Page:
Property owner Gabriel Martin Perez confirmed that communication has been minimal with Santiago, and that he typically does not “deal with tenants at all.” He said that Santiago reached out in 2021 about potentially splitting up the property, which he was not interested in doing because it would impact the property’s value, and the property is part of his investment portfolio.

Perez said that he was unaware of any issues that Santiago was encountering. While Perez was notified by the property manager that Salon Benders’ lease would be up in May, there have been no discussions regarding rent increases. As he owns properties in various cities, he is unclear what the market rate is, and his property managers typically assess each property’s market cost, Perez said.

“We’re always open to communicating, but the whole purpose of me having a property manager, is to not have to deal with it,” said Perez.

While the property is seen as an investment for Perez, he said it is important to have tenants that maintain the property.

“We want to make sure we have the right tenants in place, but we rely on the property manager to give us that information,” Perez said. “If she’s doing a great job, we’d be happy to keep her.”

Rising affordability concerns in the 2nd District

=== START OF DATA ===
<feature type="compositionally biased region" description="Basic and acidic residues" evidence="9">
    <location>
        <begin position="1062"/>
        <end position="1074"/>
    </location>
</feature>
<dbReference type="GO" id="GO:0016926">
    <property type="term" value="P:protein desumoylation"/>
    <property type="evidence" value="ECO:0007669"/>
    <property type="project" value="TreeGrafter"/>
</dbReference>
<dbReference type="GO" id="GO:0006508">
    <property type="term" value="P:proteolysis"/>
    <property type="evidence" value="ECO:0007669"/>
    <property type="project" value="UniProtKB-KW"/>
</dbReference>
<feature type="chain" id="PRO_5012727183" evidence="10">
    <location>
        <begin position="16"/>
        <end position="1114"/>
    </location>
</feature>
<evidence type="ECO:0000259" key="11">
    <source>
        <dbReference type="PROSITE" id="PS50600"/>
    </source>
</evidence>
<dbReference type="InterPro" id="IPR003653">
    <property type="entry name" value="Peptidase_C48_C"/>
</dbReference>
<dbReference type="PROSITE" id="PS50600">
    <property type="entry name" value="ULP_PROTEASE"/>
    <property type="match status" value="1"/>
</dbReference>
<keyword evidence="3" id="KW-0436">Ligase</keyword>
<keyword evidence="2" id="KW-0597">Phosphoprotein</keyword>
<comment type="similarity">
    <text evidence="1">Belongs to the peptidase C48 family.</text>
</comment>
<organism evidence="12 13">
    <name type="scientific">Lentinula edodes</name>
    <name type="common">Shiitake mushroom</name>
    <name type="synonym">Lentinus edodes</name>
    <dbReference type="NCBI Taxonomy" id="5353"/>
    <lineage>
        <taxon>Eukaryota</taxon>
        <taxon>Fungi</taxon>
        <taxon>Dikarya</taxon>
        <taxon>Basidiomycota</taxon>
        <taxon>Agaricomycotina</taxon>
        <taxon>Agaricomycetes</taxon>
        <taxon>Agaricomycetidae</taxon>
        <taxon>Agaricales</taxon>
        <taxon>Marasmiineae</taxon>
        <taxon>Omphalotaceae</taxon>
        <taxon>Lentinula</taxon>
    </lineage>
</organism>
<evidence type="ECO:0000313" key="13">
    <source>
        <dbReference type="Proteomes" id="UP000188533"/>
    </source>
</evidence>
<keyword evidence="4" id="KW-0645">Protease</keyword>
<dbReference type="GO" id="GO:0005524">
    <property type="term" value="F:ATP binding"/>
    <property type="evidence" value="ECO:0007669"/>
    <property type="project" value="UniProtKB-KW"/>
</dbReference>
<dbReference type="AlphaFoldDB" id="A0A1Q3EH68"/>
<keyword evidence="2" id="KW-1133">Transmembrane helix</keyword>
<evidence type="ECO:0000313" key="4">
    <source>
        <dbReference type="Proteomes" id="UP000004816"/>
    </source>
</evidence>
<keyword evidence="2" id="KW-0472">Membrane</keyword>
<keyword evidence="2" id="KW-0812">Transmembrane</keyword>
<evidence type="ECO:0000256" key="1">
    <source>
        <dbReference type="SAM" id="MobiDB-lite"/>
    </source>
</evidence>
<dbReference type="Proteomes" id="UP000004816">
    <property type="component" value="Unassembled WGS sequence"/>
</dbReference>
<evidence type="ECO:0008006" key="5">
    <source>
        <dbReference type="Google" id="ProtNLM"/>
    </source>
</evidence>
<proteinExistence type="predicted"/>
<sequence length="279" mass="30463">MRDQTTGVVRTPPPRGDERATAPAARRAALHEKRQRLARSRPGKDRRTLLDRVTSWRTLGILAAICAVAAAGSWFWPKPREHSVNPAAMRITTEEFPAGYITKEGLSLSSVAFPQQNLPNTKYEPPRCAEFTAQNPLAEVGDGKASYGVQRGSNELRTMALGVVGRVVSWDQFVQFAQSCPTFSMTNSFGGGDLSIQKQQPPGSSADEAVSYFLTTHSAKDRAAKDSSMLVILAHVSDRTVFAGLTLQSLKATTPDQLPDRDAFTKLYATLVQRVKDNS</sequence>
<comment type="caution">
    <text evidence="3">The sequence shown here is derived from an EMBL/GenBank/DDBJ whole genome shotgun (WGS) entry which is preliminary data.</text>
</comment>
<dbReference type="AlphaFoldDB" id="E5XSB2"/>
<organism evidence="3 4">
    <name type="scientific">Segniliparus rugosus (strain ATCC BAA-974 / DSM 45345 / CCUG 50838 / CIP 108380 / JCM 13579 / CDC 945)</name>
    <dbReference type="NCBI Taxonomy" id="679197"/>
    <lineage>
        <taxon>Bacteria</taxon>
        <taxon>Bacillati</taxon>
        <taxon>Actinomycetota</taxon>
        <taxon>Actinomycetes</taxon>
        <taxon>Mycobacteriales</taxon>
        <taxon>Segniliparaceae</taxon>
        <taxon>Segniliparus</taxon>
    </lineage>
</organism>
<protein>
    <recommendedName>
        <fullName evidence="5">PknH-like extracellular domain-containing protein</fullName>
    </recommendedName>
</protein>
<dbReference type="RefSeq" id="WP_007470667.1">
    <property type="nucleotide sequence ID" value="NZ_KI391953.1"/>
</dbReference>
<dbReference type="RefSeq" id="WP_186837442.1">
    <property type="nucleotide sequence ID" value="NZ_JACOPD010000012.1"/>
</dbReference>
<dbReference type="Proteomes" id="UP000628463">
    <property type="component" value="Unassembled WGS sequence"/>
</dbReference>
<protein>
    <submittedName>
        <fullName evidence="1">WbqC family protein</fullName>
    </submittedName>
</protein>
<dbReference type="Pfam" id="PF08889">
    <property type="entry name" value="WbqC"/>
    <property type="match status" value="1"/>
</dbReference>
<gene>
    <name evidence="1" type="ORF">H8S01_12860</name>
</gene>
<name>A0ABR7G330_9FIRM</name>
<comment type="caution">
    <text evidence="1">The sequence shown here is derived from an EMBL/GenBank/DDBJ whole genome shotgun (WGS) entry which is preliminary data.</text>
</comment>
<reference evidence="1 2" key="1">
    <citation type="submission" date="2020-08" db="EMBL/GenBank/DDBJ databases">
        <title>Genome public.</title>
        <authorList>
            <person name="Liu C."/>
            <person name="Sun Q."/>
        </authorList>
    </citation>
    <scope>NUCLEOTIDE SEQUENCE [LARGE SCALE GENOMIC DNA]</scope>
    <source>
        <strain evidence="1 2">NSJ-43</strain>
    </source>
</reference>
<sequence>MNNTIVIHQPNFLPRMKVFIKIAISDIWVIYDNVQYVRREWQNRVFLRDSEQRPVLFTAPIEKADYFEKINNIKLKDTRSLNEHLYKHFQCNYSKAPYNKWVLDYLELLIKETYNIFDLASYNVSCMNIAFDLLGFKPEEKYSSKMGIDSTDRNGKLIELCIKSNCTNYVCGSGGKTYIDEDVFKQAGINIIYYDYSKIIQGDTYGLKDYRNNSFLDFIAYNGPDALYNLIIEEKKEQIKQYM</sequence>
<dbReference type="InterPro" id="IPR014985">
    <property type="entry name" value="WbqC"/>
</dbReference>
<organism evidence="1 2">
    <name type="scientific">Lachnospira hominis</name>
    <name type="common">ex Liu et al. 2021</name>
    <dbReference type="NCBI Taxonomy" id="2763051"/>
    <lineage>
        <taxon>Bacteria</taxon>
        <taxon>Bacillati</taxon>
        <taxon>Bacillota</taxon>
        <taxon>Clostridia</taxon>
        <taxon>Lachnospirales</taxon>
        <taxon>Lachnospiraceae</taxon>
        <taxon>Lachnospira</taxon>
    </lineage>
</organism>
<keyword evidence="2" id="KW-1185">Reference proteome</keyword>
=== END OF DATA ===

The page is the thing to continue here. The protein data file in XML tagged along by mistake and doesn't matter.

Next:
While it is unclear what Salon Benders’ new rent will be come May, according to Santiago, it has been made clear that they are paying under market rate.

“It’s kind of sad, because I’m pretty sure that we’re gonna have to let it go,” said Santiago. “But we’re kind of in a big question mark right now.”

There is no limit to how much landlords can raise rent on small businesses, and business owners are often left with no protection, Santiago said.

This isn’t the first time Santiago has had to battle a sharp rent increase; while Salon Benders was closed due to COVID-19 restrictions, she had to hire a lawyer to renegotiate her lease, when the previous owners tried raising rent from $2,000 a month to $3,500.

“We could barely pay what we were paying because we had no income—literally none,” Santiago said. “We were completely shut down.”

All of her savings were spent surviving the pandemic restrictions, and it has been nearly impossible to catch up since then, Santiago said.

“Every haircut that I do goes directly back into the business so that we can pay for our bills and pay for our employees,” Santiago said. “We haven’t been able to take a salary since COVID.”

Although her previous plans to purchase the Salon Benders building were thwarted, Santiago still hopes that purchasing a building will be possible, and she is currently examining loan and grant options.